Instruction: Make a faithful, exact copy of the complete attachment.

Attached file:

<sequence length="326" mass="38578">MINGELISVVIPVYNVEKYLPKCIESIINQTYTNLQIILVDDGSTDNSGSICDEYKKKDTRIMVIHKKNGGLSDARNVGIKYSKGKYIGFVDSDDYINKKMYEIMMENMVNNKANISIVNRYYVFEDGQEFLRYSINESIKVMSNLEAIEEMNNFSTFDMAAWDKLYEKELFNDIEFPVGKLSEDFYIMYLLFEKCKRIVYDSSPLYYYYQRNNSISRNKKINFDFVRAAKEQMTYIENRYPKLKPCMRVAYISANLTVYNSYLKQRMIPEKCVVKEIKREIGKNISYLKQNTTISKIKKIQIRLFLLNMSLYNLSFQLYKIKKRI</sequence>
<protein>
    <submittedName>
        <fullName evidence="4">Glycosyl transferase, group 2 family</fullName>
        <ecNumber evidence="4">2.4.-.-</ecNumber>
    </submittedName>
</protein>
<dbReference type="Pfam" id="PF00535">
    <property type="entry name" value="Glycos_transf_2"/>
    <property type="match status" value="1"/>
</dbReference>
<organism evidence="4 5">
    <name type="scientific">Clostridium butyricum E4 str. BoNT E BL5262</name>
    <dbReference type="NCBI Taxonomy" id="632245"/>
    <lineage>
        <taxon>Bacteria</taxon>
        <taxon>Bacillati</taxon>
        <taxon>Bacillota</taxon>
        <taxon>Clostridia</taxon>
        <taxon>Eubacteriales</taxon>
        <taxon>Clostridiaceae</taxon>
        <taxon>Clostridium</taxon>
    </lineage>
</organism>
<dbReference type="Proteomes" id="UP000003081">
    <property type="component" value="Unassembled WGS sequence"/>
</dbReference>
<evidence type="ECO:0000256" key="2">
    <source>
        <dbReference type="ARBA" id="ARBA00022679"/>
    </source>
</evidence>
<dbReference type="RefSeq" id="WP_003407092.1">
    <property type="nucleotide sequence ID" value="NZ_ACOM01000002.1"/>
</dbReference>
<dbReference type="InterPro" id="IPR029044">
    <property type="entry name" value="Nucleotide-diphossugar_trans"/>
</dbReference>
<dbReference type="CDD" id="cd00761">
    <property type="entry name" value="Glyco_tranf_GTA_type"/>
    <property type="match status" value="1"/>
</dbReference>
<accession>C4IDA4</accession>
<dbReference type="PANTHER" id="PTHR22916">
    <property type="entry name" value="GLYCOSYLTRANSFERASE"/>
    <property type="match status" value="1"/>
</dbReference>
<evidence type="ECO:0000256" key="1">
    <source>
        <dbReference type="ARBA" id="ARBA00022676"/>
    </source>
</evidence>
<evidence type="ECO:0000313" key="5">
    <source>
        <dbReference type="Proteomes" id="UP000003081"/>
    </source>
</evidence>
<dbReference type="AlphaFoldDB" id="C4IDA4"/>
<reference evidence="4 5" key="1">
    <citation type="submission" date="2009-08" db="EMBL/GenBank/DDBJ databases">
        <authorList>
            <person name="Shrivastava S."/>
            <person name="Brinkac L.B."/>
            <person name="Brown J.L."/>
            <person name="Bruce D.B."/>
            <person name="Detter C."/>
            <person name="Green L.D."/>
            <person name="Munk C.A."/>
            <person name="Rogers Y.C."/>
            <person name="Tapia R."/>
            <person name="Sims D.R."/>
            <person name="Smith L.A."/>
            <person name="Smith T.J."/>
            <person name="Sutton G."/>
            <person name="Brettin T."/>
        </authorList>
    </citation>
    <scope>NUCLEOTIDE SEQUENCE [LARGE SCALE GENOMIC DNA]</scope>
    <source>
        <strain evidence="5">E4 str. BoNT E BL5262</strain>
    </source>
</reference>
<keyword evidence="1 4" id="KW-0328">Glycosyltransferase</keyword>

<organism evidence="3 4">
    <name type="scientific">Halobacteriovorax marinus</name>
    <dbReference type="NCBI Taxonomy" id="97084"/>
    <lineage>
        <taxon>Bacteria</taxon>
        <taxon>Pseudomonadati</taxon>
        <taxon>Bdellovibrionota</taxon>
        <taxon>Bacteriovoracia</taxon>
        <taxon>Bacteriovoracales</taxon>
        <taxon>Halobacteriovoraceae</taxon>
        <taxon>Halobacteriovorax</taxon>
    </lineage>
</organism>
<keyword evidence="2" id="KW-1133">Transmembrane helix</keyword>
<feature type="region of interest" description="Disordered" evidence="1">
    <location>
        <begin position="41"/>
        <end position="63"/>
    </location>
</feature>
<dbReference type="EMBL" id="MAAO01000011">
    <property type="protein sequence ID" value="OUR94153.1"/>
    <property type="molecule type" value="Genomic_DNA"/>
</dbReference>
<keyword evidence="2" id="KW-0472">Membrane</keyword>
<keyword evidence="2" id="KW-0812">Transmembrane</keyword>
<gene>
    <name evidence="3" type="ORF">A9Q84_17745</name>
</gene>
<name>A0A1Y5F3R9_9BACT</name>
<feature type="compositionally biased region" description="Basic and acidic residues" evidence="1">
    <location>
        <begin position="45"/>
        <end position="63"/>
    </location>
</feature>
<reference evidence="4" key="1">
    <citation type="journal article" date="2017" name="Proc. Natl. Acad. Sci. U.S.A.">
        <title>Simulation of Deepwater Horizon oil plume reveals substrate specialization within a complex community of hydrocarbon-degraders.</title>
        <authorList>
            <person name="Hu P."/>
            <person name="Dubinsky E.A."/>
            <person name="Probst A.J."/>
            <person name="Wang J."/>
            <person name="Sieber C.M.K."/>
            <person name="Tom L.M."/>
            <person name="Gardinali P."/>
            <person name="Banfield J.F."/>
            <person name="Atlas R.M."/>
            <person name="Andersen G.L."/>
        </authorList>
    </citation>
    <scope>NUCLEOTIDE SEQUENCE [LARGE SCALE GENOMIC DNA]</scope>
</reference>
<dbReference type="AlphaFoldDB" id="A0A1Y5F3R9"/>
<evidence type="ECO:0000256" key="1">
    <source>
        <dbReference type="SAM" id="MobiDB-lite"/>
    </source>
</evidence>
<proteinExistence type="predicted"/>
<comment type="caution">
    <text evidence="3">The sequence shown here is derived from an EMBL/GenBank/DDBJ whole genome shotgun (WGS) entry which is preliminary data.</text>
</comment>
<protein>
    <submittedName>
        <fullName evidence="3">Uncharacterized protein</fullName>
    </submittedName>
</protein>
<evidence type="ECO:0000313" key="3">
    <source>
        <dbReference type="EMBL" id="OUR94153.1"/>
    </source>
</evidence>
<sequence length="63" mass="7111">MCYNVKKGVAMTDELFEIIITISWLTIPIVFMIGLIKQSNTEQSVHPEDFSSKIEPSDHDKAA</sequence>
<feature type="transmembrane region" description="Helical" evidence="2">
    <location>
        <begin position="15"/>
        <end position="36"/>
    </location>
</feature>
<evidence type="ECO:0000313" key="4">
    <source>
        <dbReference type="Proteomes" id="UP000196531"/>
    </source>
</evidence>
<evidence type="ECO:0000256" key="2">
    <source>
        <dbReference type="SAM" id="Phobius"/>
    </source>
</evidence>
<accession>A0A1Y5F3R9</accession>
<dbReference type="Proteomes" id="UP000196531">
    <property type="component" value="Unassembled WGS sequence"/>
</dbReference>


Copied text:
<sequence length="326" mass="38578">MINGELISVVIPVYNVEKYLPKCIESIINQTYTNLQIILVDDGSTDNSGSICDEYKKKDTRIMVIHKKNGGLSDARNVGIKYSKGKYIGFVDSDDYINKKMYEIMMENMVNNKANISIVNRYYVFEDGQEFLRYSINESIKVMSNLEAIEEMNNFSTFDMAAWDKLYEKELFNDIEFPVGKLSEDFYIMYLLFEKCKRIVYDSSPLYYYYQRNNSISRNKKINFDFVRAAKEQMTYIENRYPKLKPCMRVAYISANLTVYNSYLKQRMIPEKCVVKEIKREIGKNISYLKQNTTISKIKKIQIRLFLLNMSLYNLSFQLYKIKKRI</sequence>
<protein>
    <submittedName>
        <fullName evidence="4">Glycosyl transferase, group 2 family</fullName>
        <ecNumber evidence="4">2.4.-.-</ecNumber>
    </submittedName>
</protein>
<dbReference type="Pfam" id="PF00535">
    <property type="entry name" value="Glycos_transf_2"/>
    <property type="match status" value="1"/>
</dbReference>
<organism evidence="4 5">
    <name type="scientific">Clostridium butyricum E4 str. BoNT E BL5262</name>
    <dbReference type="NCBI Taxonomy" id="632245"/>
    <lineage>
        <taxon>Bacteria</taxon>
        <taxon>Bacillati</taxon>
        <taxon>Bacillota</taxon>
        <taxon>Clostridia</taxon>
        <taxon>Eubacteriales</taxon>
        <taxon>Clostridiaceae</taxon>
        <taxon>Clostridium</taxon>
    </lineage>
</organism>
<dbReference type="Proteomes" id="UP000003081">
    <property type="component" value="Unassembled WGS sequence"/>
</dbReference>
<evidence type="ECO:0000256" key="2">
    <source>
        <dbReference type="ARBA" id="ARBA00022679"/>
    </source>
</evidence>
<dbReference type="RefSeq" id="WP_003407092.1">
    <property type="nucleotide sequence ID" value="NZ_ACOM01000002.1"/>
</dbReference>
<dbReference type="InterPro" id="IPR029044">
    <property type="entry name" value="Nucleotide-diphossugar_trans"/>
</dbReference>
<dbReference type="CDD" id="cd00761">
    <property type="entry name" value="Glyco_tranf_GTA_type"/>
    <property type="match status" value="1"/>
</dbReference>
<accession>C4IDA4</accession>
<dbReference type="PANTHER" id="PTHR22916">
    <property type="entry name" value="GLYCOSYLTRANSFERASE"/>
    <property type="match status" value="1"/>
</dbReference>
<evidence type="ECO:0000256" key="1">
    <source>
        <dbReference type="ARBA" id="ARBA00022676"/>
    </source>
</evidence>
<evidence type="ECO:0000313" key="5">
    <source>
        <dbReference type="Proteomes" id="UP000003081"/>
    </source>
</evidence>
<dbReference type="AlphaFoldDB" id="C4IDA4"/>
<reference evidence="4 5" key="1">
    <citation type="submission" date="2009-08" db="EMBL/GenBank/DDBJ databases">
        <authorList>
            <person name="Shrivastava S."/>
            <person name="Brinkac L.B."/>
            <person name="Brown J.L."/>
            <person name="Bruce D.B."/>
            <person name="Detter C."/>
            <person name="Green L.D."/>
            <person name="Munk C.A."/>
            <person name="Rogers Y.C."/>
            <person name="Tapia R."/>
            <person name="Sims D.R."/>
            <person name="Smith L.A."/>
            <person name="Smith T.J."/>
            <person name="Sutton G."/>
            <person name="Brettin T."/>
        </authorList>
    </citation>
    <scope>NUCLEOTIDE SEQUENCE [LARGE SCALE GENOMIC DNA]</scope>
    <source>
        <strain evidence="5">E4 str. BoNT E BL5262</strain>
    </source>
</reference>
<keyword evidence="1 4" id="KW-0328">Glycosyltransferase</keyword>

<organism evidence="3 4">
    <name type="scientific">Halobacteriovorax marinus</name>
    <dbReference type="NCBI Taxonomy" id="97084"/>
    <lineage>
        <taxon>Bacteria</taxon>
        <taxon>Pseudomonadati</taxon>
        <taxon>Bdellovibrionota</taxon>
        <taxon>Bacteriovoracia</taxon>
        <taxon>Bacteriovoracales</taxon>
        <taxon>Halobacteriovoraceae</taxon>
        <taxon>Halobacteriovorax</taxon>
    </lineage>
</organism>
<keyword evidence="2" id="KW-1133">Transmembrane helix</keyword>
<feature type="region of interest" description="Disordered" evidence="1">
    <location>
        <begin position="41"/>
        <end position="63"/>
    </location>
</feature>
<dbReference type="EMBL" id="MAAO01000011">
    <property type="protein sequence ID" value="OUR94153.1"/>
    <property type="molecule type" value="Genomic_DNA"/>
</dbReference>
<keyword evidence="2" id="KW-0472">Membrane</keyword>
<keyword evidence="2" id="KW-0812">Transmembrane</keyword>
<gene>
    <name evidence="3" type="ORF">A9Q84_17745</name>
</gene>
<name>A0A1Y5F3R9_9BACT</name>
<feature type="compositionally biased region" description="Basic and acidic residues" evidence="1">
    <location>
        <begin position="45"/>
        <end position="63"/>
    </location>
</feature>
<reference evidence="4" key="1">
    <citation type="journal article" date="2017" name="Proc. Natl. Acad. Sci. U.S.A.">
        <title>Simulation of Deepwater Horizon oil plume reveals substrate specialization within a complex community of hydrocarbon-degraders.</title>
        <authorList>
            <person name="Hu P."/>
            <person name="Dubinsky E.A."/>
            <person name="Probst A.J."/>
            <person name="Wang J."/>
            <person name="Sieber C.M.K."/>
            <person name="Tom L.M."/>
            <person name="Gardinali P."/>
            <person name="Banfield J.F."/>
            <person name="Atlas R.M."/>
            <person name="Andersen G.L."/>
        </authorList>
    </citation>
    <scope>NUCLEOTIDE SEQUENCE [LARGE SCALE GENOMIC DNA]</scope>
</reference>
<dbReference type="AlphaFoldDB" id="A0A1Y5F3R9"/>
<evidence type="ECO:0000256" key="1">
    <source>
        <dbReference type="SAM" id="MobiDB-lite"/>
    </source>
</evidence>
<proteinExistence type="predicted"/>
<comment type="caution">
    <text evidence="3">The sequence shown here is derived from an EMBL/GenBank/DDBJ whole genome shotgun (WGS) entry which is preliminary data.</text>
</comment>
<protein>
    <submittedName>
        <fullName evidence="3">Uncharacterized protein</fullName>
    </submittedName>
</protein>
<evidence type="ECO:0000313" key="3">
    <source>
        <dbReference type="EMBL" id="OUR94153.1"/>
    </source>
</evidence>
<sequence length="63" mass="7111">MCYNVKKGVAMTDELFEIIITISWLTIPIVFMIGLIKQSNTEQSVHPEDFSSKIEPSDHDKAA</sequence>
<feature type="transmembrane region" description="Helical" evidence="2">
    <location>
        <begin position="15"/>
        <end position="36"/>
    </location>
</feature>
<evidence type="ECO:0000313" key="4">
    <source>
        <dbReference type="Proteomes" id="UP000196531"/>
    </source>
</evidence>
<evidence type="ECO:0000256" key="2">
    <source>
        <dbReference type="SAM" id="Phobius"/>
    </source>
</evidence>
<accession>A0A1Y5F3R9</accession>
<dbReference type="Proteomes" id="UP000196531">
    <property type="component" value="Unassembled WGS sequence"/>
</dbReference>